What’s more, why would Trump allow Flynn to save face by “resigning” – as opposed to “firing” him? Some White House officials insisted on the night Flynn got ousted that it was a resignation, not a termination.

Spicer refused to engage substantively on any question like this yesterday. All he would say is, “The president took appropriate action when he did, once he felt that General Flynn had misled the vice president. … I don't think we're going to re-litigate this. The president made the right decision back then and he stands by that.”

Since Flynn’s departure, the president has called Flynn a good man and characterized him as the victim of a witch hunt. He also reportedly told staff just this past Sunday to stop feeding negative lines about Flynn to the press.

Three months before President Trump's former national security adviser Michael Flynn was forced out of the administration, Obama warned Trump against hiring him (The Washington Post)

6. Why did Trump completely dismiss Obama’s warning about Flynn? It emerged yesterday in the hours before the hearing that Barack Obama personally told his successor he should not hire Flynn during their sit-down two days after the election. The outgoing president had fired Flynn, a retired lieutenant general, as head of the Defense Intelligence Agency in 2014. The warning about Flynn “was not a prepared talking point,” a former Obama administration official told Philip Rucker, meaning it was not a subject that Obama had planned to raise with his successor: But as the two men discussed personnel, Obama expressed caution about putting Flynn in a high-level position. There were multiple reasons, including Flynn’s poor performance leading the DIA, his attendance at the RT event in Moscow and his controversial statements on Islam. “There wasn’t certainly at the time the thought that he’s compromised” by his association with Russia, the former official said. “It was more a confluence of red flags.”

Spicer confirms Obama warned Trump about Flynn (Reuters)

Spicer confirmed that Obama warned Trump about Flynn, but he dismissed it as sour grapes from a sore loser. When a reporter asked whether Obama’s comment “gave (Trump) any pause at all,” Spicer said no. “He made it clear that he wasn't a fan of his, and I don't think that should've come as a surprise, considering the role that General Flynn played in the campaign,” the press secretary replied.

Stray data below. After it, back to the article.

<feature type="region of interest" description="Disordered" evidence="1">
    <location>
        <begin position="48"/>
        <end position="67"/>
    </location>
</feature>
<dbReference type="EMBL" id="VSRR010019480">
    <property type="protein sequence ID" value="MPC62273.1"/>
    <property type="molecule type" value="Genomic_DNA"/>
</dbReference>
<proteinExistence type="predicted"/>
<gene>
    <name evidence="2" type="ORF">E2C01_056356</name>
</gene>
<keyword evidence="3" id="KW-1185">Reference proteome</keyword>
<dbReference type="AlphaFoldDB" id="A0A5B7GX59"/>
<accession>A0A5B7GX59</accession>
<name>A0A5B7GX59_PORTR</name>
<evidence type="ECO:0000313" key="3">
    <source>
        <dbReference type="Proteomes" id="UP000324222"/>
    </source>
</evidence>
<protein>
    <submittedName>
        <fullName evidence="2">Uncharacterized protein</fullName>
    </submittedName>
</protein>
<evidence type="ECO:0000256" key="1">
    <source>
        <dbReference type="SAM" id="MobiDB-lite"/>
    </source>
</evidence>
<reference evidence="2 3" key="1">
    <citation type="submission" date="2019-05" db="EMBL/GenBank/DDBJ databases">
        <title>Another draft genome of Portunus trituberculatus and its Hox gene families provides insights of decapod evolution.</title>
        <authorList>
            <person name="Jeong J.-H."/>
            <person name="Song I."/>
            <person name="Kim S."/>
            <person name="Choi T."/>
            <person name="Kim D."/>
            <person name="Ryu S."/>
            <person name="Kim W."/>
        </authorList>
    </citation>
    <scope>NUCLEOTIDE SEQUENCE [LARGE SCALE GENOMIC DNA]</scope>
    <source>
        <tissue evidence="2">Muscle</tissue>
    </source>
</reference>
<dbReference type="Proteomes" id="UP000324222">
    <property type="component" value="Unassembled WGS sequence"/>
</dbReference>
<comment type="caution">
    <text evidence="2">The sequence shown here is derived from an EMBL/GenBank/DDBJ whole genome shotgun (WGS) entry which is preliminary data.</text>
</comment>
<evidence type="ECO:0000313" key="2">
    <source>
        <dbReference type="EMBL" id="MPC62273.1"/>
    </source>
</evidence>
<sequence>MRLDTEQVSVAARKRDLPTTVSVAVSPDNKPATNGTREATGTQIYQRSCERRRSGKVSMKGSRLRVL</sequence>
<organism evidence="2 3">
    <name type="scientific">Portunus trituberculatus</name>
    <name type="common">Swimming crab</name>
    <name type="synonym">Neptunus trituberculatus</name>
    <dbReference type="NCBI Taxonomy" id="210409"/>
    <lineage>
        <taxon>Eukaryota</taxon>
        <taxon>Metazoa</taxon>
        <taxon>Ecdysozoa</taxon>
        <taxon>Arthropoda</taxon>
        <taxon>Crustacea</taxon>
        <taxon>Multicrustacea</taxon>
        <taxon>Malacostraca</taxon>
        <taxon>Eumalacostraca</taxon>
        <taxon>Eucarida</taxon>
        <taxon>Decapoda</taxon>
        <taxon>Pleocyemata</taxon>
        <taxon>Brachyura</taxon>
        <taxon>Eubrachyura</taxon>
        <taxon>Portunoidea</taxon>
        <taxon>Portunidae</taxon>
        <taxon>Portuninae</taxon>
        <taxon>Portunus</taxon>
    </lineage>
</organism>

Don’t forget, Trump seriously considered picking Flynn to his running mate last summer. Flynn even changed his position on abortion last July, seemingly to make himself a more palatable choice.

The previous questions have focused on the 18 days, but another way to think about this donnybrook is that it took 95 days from when Obama first raised red flags to when Flynn left the White House.

7. What exactly did foreign intelligence agencies turn over to their American counterparts? James Clapper, who also testified yesterday, was asked about a news report that Britain's intelligence service first became aware in late 2015 of suspicious interactions between Trump advisers and Russian intelligence agents. The same story also said multiple European allies passed along information in the spring of 2016. Asked if that is accurate, the former director of national intelligence replied: “Yes, it is and it's also quite sensitive. … The specifics are quite sensitive.”

8. What is the current status of the FBI investigation into whether any of the president’s associates coordinated with the Russians to meddle in the presidential election? James Comey has confirmed that the FBI is investigating the Russian government's efforts to interfere in the 2016 election, and that this includes investigating the nature of any links between individuals associated with the Trump campaign and the Russian government.